A shortage of high school sports officials in Minnesota caused a postponement of a boys' basketball game that was scheduled to take place Tuesday night between Mora and Zimmerman.
"Tonight’s Boys’ Basketball game vs. Mora has been postponed because there aren’t enough refs to cover the game," a tweet from Zimmerman High School Activities reads. "Parents and Fans, please remember to be kind to refs. No refs, no game."
"We have had to move games due to not having officials," said Jaime Hilyar, activities director at Zimmerman H.S., in an email to Bring Me The News.
"In my experience it's been more common in soccer, softball, and baseball. This is the first time in my time being at Zimmerman that we've had to move a basketball game due to not having officials."
The games (junior varsity and C-squad in addition to varsity) have been rescheduled for Feb. 6.
The referee shortage
There are approximately 6,200 certified athletic officials in Minnesota. The declining numbers are an issue, with Hutchinson High School Activities Director Thayne Johnson telling KARE 11 earlier this month that "it's getting to be a serious problem," especially for schools in greater Minnesota.
Matt Marek, a basketball official for the Minnesota State High School League (MSHSL), tells BMTN he can recall a "few tightly packed nights" last year "where several games were rescheduled or played earlier than normal to make up for lack of officials."
"As an official, I get about 3-4 emails ahead of really busy nights asking to honor assignments or even help find a guy or two," Marek said.
Hutchinson recently launched an officiating course for students in grades 9-12, similar to what St. Thomas Academy and Dassel-Cokato have offered students, KARE 11 notes.
Minnesota isn't alone in the shortage. It's a problem impacting most of the country.
“It’s simple math: Too many games, not enough officials," said a school official in Pennsylvania, as reported by the Philadelphia Inquirer.
The National Federation of State High School Associations says unruly parents at sporting events is a leading cause for the official shortage. In response, the NFSHSA has launched a marketing campaign geared towards teaching parents how to act during games, with lessons on how to cope with emotions attached to watching their children compete.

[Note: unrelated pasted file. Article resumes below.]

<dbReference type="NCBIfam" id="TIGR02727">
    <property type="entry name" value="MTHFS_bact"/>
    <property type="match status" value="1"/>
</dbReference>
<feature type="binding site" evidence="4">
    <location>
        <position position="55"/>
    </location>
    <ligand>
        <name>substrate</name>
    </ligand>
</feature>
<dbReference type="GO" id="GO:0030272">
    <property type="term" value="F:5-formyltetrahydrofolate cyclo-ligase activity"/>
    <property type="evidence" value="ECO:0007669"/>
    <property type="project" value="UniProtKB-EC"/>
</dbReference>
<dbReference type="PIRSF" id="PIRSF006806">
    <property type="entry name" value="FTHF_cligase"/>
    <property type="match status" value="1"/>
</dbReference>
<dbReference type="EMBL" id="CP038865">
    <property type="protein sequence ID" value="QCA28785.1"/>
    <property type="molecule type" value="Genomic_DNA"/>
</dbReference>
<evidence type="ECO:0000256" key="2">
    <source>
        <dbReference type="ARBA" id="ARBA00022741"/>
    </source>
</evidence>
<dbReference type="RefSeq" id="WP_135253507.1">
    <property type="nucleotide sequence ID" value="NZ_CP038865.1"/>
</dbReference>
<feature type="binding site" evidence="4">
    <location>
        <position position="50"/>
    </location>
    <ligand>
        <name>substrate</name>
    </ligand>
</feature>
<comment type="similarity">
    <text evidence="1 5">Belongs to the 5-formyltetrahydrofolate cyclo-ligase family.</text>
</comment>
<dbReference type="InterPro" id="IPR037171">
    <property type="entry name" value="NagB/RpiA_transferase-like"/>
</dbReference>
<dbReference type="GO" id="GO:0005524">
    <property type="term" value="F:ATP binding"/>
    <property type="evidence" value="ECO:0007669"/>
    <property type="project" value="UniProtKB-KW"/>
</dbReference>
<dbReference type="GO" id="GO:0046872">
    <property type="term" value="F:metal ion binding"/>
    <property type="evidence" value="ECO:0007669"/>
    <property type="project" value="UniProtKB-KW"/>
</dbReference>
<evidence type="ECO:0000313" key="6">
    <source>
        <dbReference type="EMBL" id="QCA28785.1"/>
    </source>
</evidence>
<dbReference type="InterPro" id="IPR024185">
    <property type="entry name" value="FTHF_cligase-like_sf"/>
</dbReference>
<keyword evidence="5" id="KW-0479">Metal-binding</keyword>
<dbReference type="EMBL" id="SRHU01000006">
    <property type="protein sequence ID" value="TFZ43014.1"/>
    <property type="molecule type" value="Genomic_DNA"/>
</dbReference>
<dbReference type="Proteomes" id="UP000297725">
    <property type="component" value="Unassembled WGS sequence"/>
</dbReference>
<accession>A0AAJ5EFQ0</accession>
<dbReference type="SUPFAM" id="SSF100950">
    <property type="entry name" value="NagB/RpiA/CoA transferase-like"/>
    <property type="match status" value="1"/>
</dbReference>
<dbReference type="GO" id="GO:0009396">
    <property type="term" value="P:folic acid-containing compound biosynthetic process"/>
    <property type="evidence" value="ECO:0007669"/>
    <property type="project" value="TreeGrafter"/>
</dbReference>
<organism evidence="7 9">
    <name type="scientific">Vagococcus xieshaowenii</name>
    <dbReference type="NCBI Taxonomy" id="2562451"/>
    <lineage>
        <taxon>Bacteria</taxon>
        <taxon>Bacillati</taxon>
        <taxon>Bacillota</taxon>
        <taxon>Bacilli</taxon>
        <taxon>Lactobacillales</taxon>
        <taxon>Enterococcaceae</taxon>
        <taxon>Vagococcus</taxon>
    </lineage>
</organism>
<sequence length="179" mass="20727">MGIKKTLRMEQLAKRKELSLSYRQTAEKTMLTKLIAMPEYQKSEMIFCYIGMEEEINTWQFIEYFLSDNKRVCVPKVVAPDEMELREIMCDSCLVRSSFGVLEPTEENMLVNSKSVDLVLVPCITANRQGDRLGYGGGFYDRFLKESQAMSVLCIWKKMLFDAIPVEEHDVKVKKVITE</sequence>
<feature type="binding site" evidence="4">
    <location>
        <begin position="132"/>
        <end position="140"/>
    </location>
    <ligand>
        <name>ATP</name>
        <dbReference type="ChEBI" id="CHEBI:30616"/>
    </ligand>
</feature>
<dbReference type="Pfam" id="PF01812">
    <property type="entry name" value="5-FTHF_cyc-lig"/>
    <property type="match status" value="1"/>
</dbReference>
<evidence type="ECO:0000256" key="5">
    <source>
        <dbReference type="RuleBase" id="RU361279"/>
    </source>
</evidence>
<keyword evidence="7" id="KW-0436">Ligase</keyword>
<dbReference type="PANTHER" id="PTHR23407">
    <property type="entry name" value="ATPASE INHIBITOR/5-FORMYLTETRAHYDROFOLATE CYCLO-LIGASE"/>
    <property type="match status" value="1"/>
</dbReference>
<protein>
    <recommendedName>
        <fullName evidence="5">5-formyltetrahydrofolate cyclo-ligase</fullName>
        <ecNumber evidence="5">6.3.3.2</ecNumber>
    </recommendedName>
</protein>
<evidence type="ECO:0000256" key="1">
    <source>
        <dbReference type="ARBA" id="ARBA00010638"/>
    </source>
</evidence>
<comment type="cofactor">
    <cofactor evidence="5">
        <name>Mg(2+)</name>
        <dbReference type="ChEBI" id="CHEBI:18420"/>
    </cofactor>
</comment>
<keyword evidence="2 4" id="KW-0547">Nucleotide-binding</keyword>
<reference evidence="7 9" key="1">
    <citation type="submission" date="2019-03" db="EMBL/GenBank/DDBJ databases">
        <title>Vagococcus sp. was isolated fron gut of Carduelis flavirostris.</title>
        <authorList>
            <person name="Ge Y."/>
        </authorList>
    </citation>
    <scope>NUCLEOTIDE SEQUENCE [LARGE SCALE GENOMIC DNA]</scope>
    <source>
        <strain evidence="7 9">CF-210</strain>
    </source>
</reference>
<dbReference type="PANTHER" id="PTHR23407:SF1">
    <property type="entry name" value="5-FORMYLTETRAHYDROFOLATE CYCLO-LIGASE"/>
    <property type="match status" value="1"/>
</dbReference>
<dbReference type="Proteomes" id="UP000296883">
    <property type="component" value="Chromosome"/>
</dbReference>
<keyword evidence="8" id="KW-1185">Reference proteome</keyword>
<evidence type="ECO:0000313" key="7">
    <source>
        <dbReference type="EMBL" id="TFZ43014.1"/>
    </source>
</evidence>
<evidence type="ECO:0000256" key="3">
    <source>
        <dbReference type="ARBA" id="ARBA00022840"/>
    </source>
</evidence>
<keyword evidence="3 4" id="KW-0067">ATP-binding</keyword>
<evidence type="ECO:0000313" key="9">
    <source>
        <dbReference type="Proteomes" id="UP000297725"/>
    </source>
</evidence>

Zimmerman shortage not related to rude parents, fans
The referee shortage at Zimmerman was not due to unruly parent behavior. Instead, it was likely attributable to weather postponements last Friday forcing more games to Tuesday.
"It was just too many games piled onto one day," said Hilyar.
That said, dealing with disruptive parents, grandparents and students is an issue Zimmerman and other schools deal with on a regular basis. Hilyar believes those behaviors are likely limiting the number of people signing up to become officials.
"My experience both as an AD and a parent of three children who are actively involved in sports leads me to believe that we would have more people willing to officiate if a higher level of respect was given to our officials by everyone," said Hilyar.
"I have witnessed parents absolutely lose their minds over a handball that occurred in the middle of the field at a 12-year-old travel soccer game and then proceed to yell at the 16-year-old official. Then after the game continue to yell at the official on the way to his car. I guarantee that if we were to interview the parent today, they would most likely have no idea what team they played in that game or what the final score was. I would also bet that 16-year-old had second thoughts on ever officiating again."
With that, the MSHSL has pushed a #ThankARef initiative, which is often found on social media before and after sporting events.
If you're interested in becoming a official with the MSHSL, click here.